Poverty Reduction Strategies in an Ethnic Minority Community: Multiple Definitions of Poverty among Khmer Villagers in the Mekong Delta, Vietnam

  •  Truong Ngoc Thuy    


The Khmer people are one of four groups in the Mekong delta making up around 1.3 million of the total population of 86 million in Vietnam. They account for a large proportion of the poor compared to other group, with 53% considered falling under the poverty line (General Census of population and housing, 2009). Several national programs have been carried out to improve the lives of poor Khmer people. In An Giang province, in particular, where the majority of Khmer people live with 35% recorded poor, an agricultural development policy, a Government Program 134 (Note 1), and resolution 25 (Note 2) have been implemented, including agricultural modernization, house building, and saving credits.
Based on the field data collected from three months’ ethnography in a Khmer farming village in An Giang province, this paper argues that different social actors have multi-facet definitions and measurement of poverty. Khmer’s notion of being poor/well-off show little variation; they refer to define it by their own impoverished situation as due to a low level of income, coming from poor households (inherited/generational poverty), lack of sustainable work, low or no level of education, and lack of agricultural land. In particular, the latter factor is seen as an important reason for their poverty, according to their own definition. Further, there is emerging consensus among development professionals in Vietnam that poverty correlates with ethnic minority status due to low education, which leads a lack of involvement in business, an inability to manage their family finances, and a reluctance to apply for official jobs.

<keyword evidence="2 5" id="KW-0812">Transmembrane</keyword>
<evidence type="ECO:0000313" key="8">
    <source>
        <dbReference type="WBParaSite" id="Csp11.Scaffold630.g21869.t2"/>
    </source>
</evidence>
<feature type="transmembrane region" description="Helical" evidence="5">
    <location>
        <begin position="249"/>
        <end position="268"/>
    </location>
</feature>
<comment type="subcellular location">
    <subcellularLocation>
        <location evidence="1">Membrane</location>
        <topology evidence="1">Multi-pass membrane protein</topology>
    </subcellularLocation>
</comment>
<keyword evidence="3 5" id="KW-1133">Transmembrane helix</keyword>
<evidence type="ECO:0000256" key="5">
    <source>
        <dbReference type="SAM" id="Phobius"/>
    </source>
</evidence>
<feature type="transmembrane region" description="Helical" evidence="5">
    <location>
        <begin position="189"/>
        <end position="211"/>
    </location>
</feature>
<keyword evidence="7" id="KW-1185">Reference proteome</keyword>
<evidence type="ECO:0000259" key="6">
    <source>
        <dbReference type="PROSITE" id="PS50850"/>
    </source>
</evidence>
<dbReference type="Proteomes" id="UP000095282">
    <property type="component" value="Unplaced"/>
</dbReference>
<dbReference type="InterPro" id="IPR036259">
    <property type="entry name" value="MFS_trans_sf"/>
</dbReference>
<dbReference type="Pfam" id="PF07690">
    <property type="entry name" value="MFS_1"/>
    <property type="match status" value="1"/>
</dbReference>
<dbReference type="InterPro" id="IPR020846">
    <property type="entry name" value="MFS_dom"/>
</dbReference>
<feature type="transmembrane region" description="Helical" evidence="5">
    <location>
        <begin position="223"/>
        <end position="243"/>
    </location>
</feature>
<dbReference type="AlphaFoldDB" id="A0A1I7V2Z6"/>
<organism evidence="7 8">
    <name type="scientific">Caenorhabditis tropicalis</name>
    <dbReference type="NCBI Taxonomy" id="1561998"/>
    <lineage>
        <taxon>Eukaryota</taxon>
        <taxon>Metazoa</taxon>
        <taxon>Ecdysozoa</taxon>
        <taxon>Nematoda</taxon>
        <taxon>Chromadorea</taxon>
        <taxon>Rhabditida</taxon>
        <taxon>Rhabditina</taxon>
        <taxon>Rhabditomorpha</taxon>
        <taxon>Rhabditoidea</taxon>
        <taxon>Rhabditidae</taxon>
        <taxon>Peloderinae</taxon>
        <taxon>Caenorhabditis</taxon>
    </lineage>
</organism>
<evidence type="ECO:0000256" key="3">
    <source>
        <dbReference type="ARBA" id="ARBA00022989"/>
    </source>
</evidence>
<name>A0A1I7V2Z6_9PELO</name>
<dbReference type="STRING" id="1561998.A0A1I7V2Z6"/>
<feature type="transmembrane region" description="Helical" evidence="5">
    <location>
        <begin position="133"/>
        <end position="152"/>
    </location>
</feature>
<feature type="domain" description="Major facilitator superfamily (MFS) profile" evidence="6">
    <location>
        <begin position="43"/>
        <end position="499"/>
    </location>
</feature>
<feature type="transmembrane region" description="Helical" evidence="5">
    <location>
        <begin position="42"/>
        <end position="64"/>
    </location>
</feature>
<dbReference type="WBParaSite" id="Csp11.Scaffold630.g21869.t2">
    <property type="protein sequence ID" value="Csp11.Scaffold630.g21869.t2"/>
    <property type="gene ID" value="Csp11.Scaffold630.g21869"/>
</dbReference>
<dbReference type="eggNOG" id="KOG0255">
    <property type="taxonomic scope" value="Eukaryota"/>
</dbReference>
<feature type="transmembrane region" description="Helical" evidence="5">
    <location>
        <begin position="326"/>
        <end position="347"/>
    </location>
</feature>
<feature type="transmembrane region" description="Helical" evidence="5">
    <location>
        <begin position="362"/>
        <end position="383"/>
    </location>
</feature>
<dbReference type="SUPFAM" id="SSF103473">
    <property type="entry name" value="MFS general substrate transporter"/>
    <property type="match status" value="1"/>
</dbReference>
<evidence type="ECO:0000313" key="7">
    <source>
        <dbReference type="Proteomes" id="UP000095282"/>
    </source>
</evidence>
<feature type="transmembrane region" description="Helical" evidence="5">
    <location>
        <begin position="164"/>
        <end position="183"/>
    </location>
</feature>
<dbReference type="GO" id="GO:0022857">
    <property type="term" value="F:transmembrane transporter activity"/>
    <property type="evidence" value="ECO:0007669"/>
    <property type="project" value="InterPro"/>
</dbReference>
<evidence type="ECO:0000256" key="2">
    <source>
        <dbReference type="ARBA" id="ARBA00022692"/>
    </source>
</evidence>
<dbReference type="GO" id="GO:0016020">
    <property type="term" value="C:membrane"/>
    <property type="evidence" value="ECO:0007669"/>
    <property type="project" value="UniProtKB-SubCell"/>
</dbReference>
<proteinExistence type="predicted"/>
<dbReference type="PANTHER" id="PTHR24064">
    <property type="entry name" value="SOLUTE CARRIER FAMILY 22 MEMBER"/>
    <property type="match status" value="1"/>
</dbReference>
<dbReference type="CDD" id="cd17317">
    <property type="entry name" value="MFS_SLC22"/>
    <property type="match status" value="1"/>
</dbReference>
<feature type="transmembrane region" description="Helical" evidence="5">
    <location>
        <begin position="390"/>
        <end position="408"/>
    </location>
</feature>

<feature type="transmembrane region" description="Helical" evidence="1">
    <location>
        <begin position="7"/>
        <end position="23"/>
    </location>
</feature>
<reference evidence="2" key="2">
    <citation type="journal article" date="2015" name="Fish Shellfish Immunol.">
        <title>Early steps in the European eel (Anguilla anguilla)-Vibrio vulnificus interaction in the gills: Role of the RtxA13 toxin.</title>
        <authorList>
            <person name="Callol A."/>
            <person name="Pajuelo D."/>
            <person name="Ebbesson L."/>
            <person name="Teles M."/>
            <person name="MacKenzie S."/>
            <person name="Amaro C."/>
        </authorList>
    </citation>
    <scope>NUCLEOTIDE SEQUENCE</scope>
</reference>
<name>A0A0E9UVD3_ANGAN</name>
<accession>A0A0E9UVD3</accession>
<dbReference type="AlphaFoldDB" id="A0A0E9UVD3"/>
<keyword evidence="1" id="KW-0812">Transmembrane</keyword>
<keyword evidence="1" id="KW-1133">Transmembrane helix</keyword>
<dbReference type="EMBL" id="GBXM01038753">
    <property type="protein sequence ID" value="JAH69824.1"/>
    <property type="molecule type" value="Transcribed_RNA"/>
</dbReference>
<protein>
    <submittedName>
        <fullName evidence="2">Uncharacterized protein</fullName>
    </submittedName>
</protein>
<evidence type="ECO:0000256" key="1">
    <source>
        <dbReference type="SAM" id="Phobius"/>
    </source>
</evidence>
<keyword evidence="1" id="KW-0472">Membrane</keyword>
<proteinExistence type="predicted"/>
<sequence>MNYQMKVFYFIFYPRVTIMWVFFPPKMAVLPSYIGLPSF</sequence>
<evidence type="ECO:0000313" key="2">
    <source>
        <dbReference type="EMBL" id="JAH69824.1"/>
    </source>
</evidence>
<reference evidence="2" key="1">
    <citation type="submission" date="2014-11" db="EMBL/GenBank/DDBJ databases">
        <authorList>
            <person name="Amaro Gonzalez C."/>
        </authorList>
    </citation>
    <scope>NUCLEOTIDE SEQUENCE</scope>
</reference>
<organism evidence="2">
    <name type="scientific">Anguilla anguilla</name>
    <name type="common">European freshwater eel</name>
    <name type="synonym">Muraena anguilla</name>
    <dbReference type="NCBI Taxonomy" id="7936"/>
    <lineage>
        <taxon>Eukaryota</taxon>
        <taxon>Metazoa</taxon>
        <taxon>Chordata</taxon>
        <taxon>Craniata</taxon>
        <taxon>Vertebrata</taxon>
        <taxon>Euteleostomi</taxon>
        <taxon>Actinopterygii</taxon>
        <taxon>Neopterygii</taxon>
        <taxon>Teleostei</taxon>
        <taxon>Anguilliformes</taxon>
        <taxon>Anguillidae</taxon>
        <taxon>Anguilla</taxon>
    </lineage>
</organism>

To the extent that Khmer people are living in poor circumstance, this paper also debates that state interventions may bring both advantages and disadvantages to the poor, such as agricultural modernization policy and saving credits for husbandry. Moreover, their livelihood practices lack dynamism, complexity, and diversity compared to poor Vietnamese people, due to their tradition and language barriers. Compared with poor Vietnamese, Khmers seem to be more excluded, more vulnerable, and insecure in attempting to move out of their poverty.

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